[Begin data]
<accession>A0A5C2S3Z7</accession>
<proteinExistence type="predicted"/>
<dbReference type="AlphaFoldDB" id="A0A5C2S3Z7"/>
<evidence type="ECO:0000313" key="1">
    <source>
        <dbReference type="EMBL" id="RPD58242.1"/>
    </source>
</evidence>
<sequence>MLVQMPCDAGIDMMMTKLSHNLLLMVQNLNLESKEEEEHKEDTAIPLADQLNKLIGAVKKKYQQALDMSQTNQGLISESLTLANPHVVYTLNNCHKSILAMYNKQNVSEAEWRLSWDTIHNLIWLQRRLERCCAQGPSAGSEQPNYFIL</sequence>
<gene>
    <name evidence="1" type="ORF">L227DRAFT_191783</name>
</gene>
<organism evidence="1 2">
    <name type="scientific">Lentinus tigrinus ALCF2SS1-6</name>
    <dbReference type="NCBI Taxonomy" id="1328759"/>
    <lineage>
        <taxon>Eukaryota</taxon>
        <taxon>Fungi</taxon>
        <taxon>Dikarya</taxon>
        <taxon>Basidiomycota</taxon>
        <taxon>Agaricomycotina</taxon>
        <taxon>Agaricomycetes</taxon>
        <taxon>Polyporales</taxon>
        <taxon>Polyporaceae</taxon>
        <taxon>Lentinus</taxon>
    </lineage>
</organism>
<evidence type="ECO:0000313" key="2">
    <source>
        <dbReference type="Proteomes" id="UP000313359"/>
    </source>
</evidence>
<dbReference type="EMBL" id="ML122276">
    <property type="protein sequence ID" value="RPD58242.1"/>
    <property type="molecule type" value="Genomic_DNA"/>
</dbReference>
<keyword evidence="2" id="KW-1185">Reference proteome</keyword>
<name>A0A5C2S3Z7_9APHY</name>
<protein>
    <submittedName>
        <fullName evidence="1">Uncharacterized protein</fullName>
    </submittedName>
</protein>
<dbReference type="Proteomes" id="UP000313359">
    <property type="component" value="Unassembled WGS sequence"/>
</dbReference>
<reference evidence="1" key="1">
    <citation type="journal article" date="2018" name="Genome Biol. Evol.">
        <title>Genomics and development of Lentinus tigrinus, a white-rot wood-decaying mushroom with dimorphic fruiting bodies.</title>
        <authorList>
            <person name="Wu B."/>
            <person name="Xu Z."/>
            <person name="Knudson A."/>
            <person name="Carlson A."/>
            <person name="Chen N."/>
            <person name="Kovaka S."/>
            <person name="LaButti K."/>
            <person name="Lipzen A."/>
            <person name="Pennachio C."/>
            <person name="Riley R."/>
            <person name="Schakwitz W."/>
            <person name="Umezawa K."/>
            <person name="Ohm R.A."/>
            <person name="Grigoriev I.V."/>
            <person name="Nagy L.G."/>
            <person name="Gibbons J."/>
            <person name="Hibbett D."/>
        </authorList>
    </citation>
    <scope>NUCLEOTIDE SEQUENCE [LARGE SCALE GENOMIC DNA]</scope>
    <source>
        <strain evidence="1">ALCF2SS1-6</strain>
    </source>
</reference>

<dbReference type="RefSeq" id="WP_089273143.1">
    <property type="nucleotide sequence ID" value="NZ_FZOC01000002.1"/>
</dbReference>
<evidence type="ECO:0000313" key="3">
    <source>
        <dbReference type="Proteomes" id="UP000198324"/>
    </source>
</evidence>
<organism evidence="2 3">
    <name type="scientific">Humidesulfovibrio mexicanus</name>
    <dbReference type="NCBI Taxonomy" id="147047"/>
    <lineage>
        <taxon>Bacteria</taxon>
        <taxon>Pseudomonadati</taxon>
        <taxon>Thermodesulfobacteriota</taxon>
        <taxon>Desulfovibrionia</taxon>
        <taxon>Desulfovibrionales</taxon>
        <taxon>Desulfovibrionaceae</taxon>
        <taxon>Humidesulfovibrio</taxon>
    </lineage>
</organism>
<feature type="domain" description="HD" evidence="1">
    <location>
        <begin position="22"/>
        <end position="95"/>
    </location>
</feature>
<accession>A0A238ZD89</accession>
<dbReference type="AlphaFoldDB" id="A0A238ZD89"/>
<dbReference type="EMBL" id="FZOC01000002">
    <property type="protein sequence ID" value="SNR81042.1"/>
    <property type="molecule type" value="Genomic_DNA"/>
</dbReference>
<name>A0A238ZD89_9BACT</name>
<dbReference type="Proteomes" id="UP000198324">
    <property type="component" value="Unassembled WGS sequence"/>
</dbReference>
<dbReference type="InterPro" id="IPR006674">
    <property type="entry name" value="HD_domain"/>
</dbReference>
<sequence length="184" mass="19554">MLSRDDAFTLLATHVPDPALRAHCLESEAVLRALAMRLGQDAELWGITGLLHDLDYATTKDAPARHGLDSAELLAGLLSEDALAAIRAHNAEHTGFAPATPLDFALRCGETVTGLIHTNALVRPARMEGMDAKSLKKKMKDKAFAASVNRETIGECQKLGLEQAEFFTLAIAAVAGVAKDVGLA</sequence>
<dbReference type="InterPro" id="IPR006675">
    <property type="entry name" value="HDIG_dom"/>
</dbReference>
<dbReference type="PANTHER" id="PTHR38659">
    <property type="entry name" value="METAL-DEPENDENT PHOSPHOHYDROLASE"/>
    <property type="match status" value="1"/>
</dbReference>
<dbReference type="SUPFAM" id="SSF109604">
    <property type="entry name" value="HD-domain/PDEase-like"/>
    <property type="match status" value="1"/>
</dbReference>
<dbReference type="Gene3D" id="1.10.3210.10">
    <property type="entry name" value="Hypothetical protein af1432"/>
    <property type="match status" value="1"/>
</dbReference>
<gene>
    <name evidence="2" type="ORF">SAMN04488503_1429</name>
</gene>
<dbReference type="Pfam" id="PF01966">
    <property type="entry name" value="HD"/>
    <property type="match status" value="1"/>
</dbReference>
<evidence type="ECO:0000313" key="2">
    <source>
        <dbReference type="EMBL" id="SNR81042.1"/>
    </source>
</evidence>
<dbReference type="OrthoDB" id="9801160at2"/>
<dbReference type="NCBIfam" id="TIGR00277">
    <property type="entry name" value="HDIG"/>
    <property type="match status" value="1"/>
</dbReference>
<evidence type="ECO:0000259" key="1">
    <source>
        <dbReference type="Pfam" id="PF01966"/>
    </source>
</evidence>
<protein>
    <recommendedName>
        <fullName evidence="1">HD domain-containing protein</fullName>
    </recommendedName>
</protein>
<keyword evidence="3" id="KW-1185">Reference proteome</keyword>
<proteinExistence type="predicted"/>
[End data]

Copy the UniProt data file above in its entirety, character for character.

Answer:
<accession>A0A5C2S3Z7</accession>
<proteinExistence type="predicted"/>
<dbReference type="AlphaFoldDB" id="A0A5C2S3Z7"/>
<evidence type="ECO:0000313" key="1">
    <source>
        <dbReference type="EMBL" id="RPD58242.1"/>
    </source>
</evidence>
<sequence>MLVQMPCDAGIDMMMTKLSHNLLLMVQNLNLESKEEEEHKEDTAIPLADQLNKLIGAVKKKYQQALDMSQTNQGLISESLTLANPHVVYTLNNCHKSILAMYNKQNVSEAEWRLSWDTIHNLIWLQRRLERCCAQGPSAGSEQPNYFIL</sequence>
<gene>
    <name evidence="1" type="ORF">L227DRAFT_191783</name>
</gene>
<organism evidence="1 2">
    <name type="scientific">Lentinus tigrinus ALCF2SS1-6</name>
    <dbReference type="NCBI Taxonomy" id="1328759"/>
    <lineage>
        <taxon>Eukaryota</taxon>
        <taxon>Fungi</taxon>
        <taxon>Dikarya</taxon>
        <taxon>Basidiomycota</taxon>
        <taxon>Agaricomycotina</taxon>
        <taxon>Agaricomycetes</taxon>
        <taxon>Polyporales</taxon>
        <taxon>Polyporaceae</taxon>
        <taxon>Lentinus</taxon>
    </lineage>
</organism>
<evidence type="ECO:0000313" key="2">
    <source>
        <dbReference type="Proteomes" id="UP000313359"/>
    </source>
</evidence>
<dbReference type="EMBL" id="ML122276">
    <property type="protein sequence ID" value="RPD58242.1"/>
    <property type="molecule type" value="Genomic_DNA"/>
</dbReference>
<keyword evidence="2" id="KW-1185">Reference proteome</keyword>
<name>A0A5C2S3Z7_9APHY</name>
<protein>
    <submittedName>
        <fullName evidence="1">Uncharacterized protein</fullName>
    </submittedName>
</protein>
<dbReference type="Proteomes" id="UP000313359">
    <property type="component" value="Unassembled WGS sequence"/>
</dbReference>
<reference evidence="1" key="1">
    <citation type="journal article" date="2018" name="Genome Biol. Evol.">
        <title>Genomics and development of Lentinus tigrinus, a white-rot wood-decaying mushroom with dimorphic fruiting bodies.</title>
        <authorList>
            <person name="Wu B."/>
            <person name="Xu Z."/>
            <person name="Knudson A."/>
            <person name="Carlson A."/>
            <person name="Chen N."/>
            <person name="Kovaka S."/>
            <person name="LaButti K."/>
            <person name="Lipzen A."/>
            <person name="Pennachio C."/>
            <person name="Riley R."/>
            <person name="Schakwitz W."/>
            <person name="Umezawa K."/>
            <person name="Ohm R.A."/>
            <person name="Grigoriev I.V."/>
            <person name="Nagy L.G."/>
            <person name="Gibbons J."/>
            <person name="Hibbett D."/>
        </authorList>
    </citation>
    <scope>NUCLEOTIDE SEQUENCE [LARGE SCALE GENOMIC DNA]</scope>
    <source>
        <strain evidence="1">ALCF2SS1-6</strain>
    </source>
</reference>

<dbReference type="RefSeq" id="WP_089273143.1">
    <property type="nucleotide sequence ID" value="NZ_FZOC01000002.1"/>
</dbReference>
<evidence type="ECO:0000313" key="3">
    <source>
        <dbReference type="Proteomes" id="UP000198324"/>
    </source>
</evidence>
<organism evidence="2 3">
    <name type="scientific">Humidesulfovibrio mexicanus</name>
    <dbReference type="NCBI Taxonomy" id="147047"/>
    <lineage>
        <taxon>Bacteria</taxon>
        <taxon>Pseudomonadati</taxon>
        <taxon>Thermodesulfobacteriota</taxon>
        <taxon>Desulfovibrionia</taxon>
        <taxon>Desulfovibrionales</taxon>
        <taxon>Desulfovibrionaceae</taxon>
        <taxon>Humidesulfovibrio</taxon>
    </lineage>
</organism>
<feature type="domain" description="HD" evidence="1">
    <location>
        <begin position="22"/>
        <end position="95"/>
    </location>
</feature>
<accession>A0A238ZD89</accession>
<dbReference type="AlphaFoldDB" id="A0A238ZD89"/>
<dbReference type="EMBL" id="FZOC01000002">
    <property type="protein sequence ID" value="SNR81042.1"/>
    <property type="molecule type" value="Genomic_DNA"/>
</dbReference>
<name>A0A238ZD89_9BACT</name>
<dbReference type="Proteomes" id="UP000198324">
    <property type="component" value="Unassembled WGS sequence"/>
</dbReference>
<dbReference type="InterPro" id="IPR006674">
    <property type="entry name" value="HD_domain"/>
</dbReference>
<sequence length="184" mass="19554">MLSRDDAFTLLATHVPDPALRAHCLESEAVLRALAMRLGQDAELWGITGLLHDLDYATTKDAPARHGLDSAELLAGLLSEDALAAIRAHNAEHTGFAPATPLDFALRCGETVTGLIHTNALVRPARMEGMDAKSLKKKMKDKAFAASVNRETIGECQKLGLEQAEFFTLAIAAVAGVAKDVGLA</sequence>
<dbReference type="InterPro" id="IPR006675">
    <property type="entry name" value="HDIG_dom"/>
</dbReference>
<dbReference type="PANTHER" id="PTHR38659">
    <property type="entry name" value="METAL-DEPENDENT PHOSPHOHYDROLASE"/>
    <property type="match status" value="1"/>
</dbReference>
<dbReference type="SUPFAM" id="SSF109604">
    <property type="entry name" value="HD-domain/PDEase-like"/>
    <property type="match status" value="1"/>
</dbReference>
<dbReference type="Gene3D" id="1.10.3210.10">
    <property type="entry name" value="Hypothetical protein af1432"/>
    <property type="match status" value="1"/>
</dbReference>
<gene>
    <name evidence="2" type="ORF">SAMN04488503_1429</name>
</gene>
<dbReference type="Pfam" id="PF01966">
    <property type="entry name" value="HD"/>
    <property type="match status" value="1"/>
</dbReference>
<evidence type="ECO:0000313" key="2">
    <source>
        <dbReference type="EMBL" id="SNR81042.1"/>
    </source>
</evidence>
<dbReference type="OrthoDB" id="9801160at2"/>
<dbReference type="NCBIfam" id="TIGR00277">
    <property type="entry name" value="HDIG"/>
    <property type="match status" value="1"/>
</dbReference>
<evidence type="ECO:0000259" key="1">
    <source>
        <dbReference type="Pfam" id="PF01966"/>
    </source>
</evidence>
<protein>
    <recommendedName>
        <fullName evidence="1">HD domain-containing protein</fullName>
    </recommendedName>
</protein>
<keyword evidence="3" id="KW-1185">Reference proteome</keyword>
<proteinExistence type="predicted"/>